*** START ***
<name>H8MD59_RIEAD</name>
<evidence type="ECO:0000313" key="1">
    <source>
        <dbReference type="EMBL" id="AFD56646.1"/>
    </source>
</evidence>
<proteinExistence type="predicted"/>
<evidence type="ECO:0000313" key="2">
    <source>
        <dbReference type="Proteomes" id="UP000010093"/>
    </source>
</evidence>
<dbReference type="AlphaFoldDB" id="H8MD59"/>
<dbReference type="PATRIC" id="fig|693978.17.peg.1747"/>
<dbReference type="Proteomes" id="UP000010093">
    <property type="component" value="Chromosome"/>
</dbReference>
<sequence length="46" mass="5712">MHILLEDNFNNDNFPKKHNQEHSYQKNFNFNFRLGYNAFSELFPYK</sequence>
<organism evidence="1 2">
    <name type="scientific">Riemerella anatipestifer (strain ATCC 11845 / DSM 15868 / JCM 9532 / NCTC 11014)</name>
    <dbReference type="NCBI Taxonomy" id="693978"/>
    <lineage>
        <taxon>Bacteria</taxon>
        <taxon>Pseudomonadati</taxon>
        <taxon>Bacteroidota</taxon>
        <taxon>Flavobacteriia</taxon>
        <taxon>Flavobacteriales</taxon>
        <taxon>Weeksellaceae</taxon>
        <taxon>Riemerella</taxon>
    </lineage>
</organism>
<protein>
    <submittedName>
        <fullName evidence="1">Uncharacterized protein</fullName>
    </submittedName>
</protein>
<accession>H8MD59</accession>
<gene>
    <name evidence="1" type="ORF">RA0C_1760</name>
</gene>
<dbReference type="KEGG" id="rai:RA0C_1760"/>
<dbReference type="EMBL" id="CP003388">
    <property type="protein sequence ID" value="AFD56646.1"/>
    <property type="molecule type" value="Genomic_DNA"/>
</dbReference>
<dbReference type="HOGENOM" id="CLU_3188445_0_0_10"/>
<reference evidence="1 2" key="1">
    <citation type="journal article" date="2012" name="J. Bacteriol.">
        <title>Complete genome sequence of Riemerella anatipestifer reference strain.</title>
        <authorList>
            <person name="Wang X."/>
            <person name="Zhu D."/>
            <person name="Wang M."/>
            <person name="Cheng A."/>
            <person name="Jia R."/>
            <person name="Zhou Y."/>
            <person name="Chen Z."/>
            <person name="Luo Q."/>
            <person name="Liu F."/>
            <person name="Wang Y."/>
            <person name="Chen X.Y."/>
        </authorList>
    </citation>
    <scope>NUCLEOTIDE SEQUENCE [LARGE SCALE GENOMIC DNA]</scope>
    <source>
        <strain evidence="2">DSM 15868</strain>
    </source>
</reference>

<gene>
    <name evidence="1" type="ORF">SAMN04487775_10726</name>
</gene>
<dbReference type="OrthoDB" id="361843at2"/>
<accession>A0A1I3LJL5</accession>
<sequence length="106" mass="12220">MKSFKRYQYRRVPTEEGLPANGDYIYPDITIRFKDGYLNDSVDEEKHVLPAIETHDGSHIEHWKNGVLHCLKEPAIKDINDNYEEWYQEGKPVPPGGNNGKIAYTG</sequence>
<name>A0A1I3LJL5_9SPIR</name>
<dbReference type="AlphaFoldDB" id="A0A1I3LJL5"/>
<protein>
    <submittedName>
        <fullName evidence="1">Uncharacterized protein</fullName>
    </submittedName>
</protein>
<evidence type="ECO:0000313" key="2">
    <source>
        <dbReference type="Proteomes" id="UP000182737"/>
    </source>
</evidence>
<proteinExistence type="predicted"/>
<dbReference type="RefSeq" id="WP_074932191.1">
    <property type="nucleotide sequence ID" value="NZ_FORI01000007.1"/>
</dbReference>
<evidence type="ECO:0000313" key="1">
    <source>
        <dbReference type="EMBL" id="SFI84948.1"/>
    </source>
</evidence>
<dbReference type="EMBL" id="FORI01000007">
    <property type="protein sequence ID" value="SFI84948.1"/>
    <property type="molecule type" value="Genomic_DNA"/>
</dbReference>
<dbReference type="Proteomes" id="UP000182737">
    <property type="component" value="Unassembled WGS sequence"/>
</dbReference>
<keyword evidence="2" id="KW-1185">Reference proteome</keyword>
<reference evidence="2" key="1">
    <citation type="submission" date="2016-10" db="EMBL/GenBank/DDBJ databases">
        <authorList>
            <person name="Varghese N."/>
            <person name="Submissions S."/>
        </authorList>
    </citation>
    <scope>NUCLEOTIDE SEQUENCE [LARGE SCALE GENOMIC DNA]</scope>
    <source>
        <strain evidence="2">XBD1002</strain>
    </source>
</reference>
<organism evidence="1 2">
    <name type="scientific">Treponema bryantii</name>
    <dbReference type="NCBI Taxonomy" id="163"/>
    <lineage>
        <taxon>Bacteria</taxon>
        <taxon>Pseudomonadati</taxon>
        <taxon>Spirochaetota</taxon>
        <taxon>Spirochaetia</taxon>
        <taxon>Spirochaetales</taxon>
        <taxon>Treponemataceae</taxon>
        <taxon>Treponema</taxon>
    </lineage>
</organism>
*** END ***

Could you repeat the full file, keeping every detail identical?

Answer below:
<name>H8MD59_RIEAD</name>
<evidence type="ECO:0000313" key="1">
    <source>
        <dbReference type="EMBL" id="AFD56646.1"/>
    </source>
</evidence>
<proteinExistence type="predicted"/>
<evidence type="ECO:0000313" key="2">
    <source>
        <dbReference type="Proteomes" id="UP000010093"/>
    </source>
</evidence>
<dbReference type="AlphaFoldDB" id="H8MD59"/>
<dbReference type="PATRIC" id="fig|693978.17.peg.1747"/>
<dbReference type="Proteomes" id="UP000010093">
    <property type="component" value="Chromosome"/>
</dbReference>
<sequence length="46" mass="5712">MHILLEDNFNNDNFPKKHNQEHSYQKNFNFNFRLGYNAFSELFPYK</sequence>
<organism evidence="1 2">
    <name type="scientific">Riemerella anatipestifer (strain ATCC 11845 / DSM 15868 / JCM 9532 / NCTC 11014)</name>
    <dbReference type="NCBI Taxonomy" id="693978"/>
    <lineage>
        <taxon>Bacteria</taxon>
        <taxon>Pseudomonadati</taxon>
        <taxon>Bacteroidota</taxon>
        <taxon>Flavobacteriia</taxon>
        <taxon>Flavobacteriales</taxon>
        <taxon>Weeksellaceae</taxon>
        <taxon>Riemerella</taxon>
    </lineage>
</organism>
<protein>
    <submittedName>
        <fullName evidence="1">Uncharacterized protein</fullName>
    </submittedName>
</protein>
<accession>H8MD59</accession>
<gene>
    <name evidence="1" type="ORF">RA0C_1760</name>
</gene>
<dbReference type="KEGG" id="rai:RA0C_1760"/>
<dbReference type="EMBL" id="CP003388">
    <property type="protein sequence ID" value="AFD56646.1"/>
    <property type="molecule type" value="Genomic_DNA"/>
</dbReference>
<dbReference type="HOGENOM" id="CLU_3188445_0_0_10"/>
<reference evidence="1 2" key="1">
    <citation type="journal article" date="2012" name="J. Bacteriol.">
        <title>Complete genome sequence of Riemerella anatipestifer reference strain.</title>
        <authorList>
            <person name="Wang X."/>
            <person name="Zhu D."/>
            <person name="Wang M."/>
            <person name="Cheng A."/>
            <person name="Jia R."/>
            <person name="Zhou Y."/>
            <person name="Chen Z."/>
            <person name="Luo Q."/>
            <person name="Liu F."/>
            <person name="Wang Y."/>
            <person name="Chen X.Y."/>
        </authorList>
    </citation>
    <scope>NUCLEOTIDE SEQUENCE [LARGE SCALE GENOMIC DNA]</scope>
    <source>
        <strain evidence="2">DSM 15868</strain>
    </source>
</reference>

<gene>
    <name evidence="1" type="ORF">SAMN04487775_10726</name>
</gene>
<dbReference type="OrthoDB" id="361843at2"/>
<accession>A0A1I3LJL5</accession>
<sequence length="106" mass="12220">MKSFKRYQYRRVPTEEGLPANGDYIYPDITIRFKDGYLNDSVDEEKHVLPAIETHDGSHIEHWKNGVLHCLKEPAIKDINDNYEEWYQEGKPVPPGGNNGKIAYTG</sequence>
<name>A0A1I3LJL5_9SPIR</name>
<dbReference type="AlphaFoldDB" id="A0A1I3LJL5"/>
<protein>
    <submittedName>
        <fullName evidence="1">Uncharacterized protein</fullName>
    </submittedName>
</protein>
<evidence type="ECO:0000313" key="2">
    <source>
        <dbReference type="Proteomes" id="UP000182737"/>
    </source>
</evidence>
<proteinExistence type="predicted"/>
<dbReference type="RefSeq" id="WP_074932191.1">
    <property type="nucleotide sequence ID" value="NZ_FORI01000007.1"/>
</dbReference>
<evidence type="ECO:0000313" key="1">
    <source>
        <dbReference type="EMBL" id="SFI84948.1"/>
    </source>
</evidence>
<dbReference type="EMBL" id="FORI01000007">
    <property type="protein sequence ID" value="SFI84948.1"/>
    <property type="molecule type" value="Genomic_DNA"/>
</dbReference>
<dbReference type="Proteomes" id="UP000182737">
    <property type="component" value="Unassembled WGS sequence"/>
</dbReference>
<keyword evidence="2" id="KW-1185">Reference proteome</keyword>
<reference evidence="2" key="1">
    <citation type="submission" date="2016-10" db="EMBL/GenBank/DDBJ databases">
        <authorList>
            <person name="Varghese N."/>
            <person name="Submissions S."/>
        </authorList>
    </citation>
    <scope>NUCLEOTIDE SEQUENCE [LARGE SCALE GENOMIC DNA]</scope>
    <source>
        <strain evidence="2">XBD1002</strain>
    </source>
</reference>
<organism evidence="1 2">
    <name type="scientific">Treponema bryantii</name>
    <dbReference type="NCBI Taxonomy" id="163"/>
    <lineage>
        <taxon>Bacteria</taxon>
        <taxon>Pseudomonadati</taxon>
        <taxon>Spirochaetota</taxon>
        <taxon>Spirochaetia</taxon>
        <taxon>Spirochaetales</taxon>
        <taxon>Treponemataceae</taxon>
        <taxon>Treponema</taxon>
    </lineage>
</organism>